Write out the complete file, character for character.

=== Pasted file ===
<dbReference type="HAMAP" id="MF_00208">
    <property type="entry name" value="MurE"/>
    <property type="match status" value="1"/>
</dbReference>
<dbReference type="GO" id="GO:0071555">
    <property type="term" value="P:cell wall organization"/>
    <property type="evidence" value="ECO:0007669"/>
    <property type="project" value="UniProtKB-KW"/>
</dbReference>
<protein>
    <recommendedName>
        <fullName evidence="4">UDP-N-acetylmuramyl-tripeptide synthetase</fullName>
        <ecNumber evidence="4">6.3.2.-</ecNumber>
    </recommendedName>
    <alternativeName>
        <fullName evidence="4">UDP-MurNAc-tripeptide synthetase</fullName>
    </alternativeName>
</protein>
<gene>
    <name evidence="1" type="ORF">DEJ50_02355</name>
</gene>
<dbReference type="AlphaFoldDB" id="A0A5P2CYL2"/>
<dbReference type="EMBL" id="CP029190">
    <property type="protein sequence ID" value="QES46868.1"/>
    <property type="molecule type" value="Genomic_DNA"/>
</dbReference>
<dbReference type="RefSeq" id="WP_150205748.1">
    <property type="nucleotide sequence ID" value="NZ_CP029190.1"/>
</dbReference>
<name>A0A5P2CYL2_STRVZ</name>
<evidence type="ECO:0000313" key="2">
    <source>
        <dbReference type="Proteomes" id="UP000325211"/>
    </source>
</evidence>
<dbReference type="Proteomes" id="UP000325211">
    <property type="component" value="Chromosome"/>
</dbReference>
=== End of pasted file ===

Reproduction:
<dbReference type="HAMAP" id="MF_00208">
    <property type="entry name" value="MurE"/>
    <property type="match status" value="1"/>
</dbReference>
<dbReference type="GO" id="GO:0071555">
    <property type="term" value="P:cell wall organization"/>
    <property type="evidence" value="ECO:0007669"/>
    <property type="project" value="UniProtKB-KW"/>
</dbReference>
<protein>
    <recommendedName>
        <fullName evidence="4">UDP-N-acetylmuramyl-tripeptide synthetase</fullName>
        <ecNumber evidence="4">6.3.2.-</ecNumber>
    </recommendedName>
    <alternativeName>
        <fullName evidence="4">UDP-MurNAc-tripeptide synthetase</fullName>
    </alternativeName>
</protein>
<gene>
    <name evidence="1" type="ORF">DEJ50_02355</name>
</gene>
<dbReference type="AlphaFoldDB" id="A0A5P2CYL2"/>
<dbReference type="EMBL" id="CP029190">
    <property type="protein sequence ID" value="QES46868.1"/>
    <property type="molecule type" value="Genomic_DNA"/>
</dbReference>
<dbReference type="RefSeq" id="WP_150205748.1">
    <property type="nucleotide sequence ID" value="NZ_CP029190.1"/>
</dbReference>
<name>A0A5P2CYL2_STRVZ</name>
<evidence type="ECO:0000313" key="2">
    <source>
        <dbReference type="Proteomes" id="UP000325211"/>
    </source>
</evidence>
<dbReference type="Proteomes" id="UP000325211">
    <property type="component" value="Chromosome"/>
</dbReference>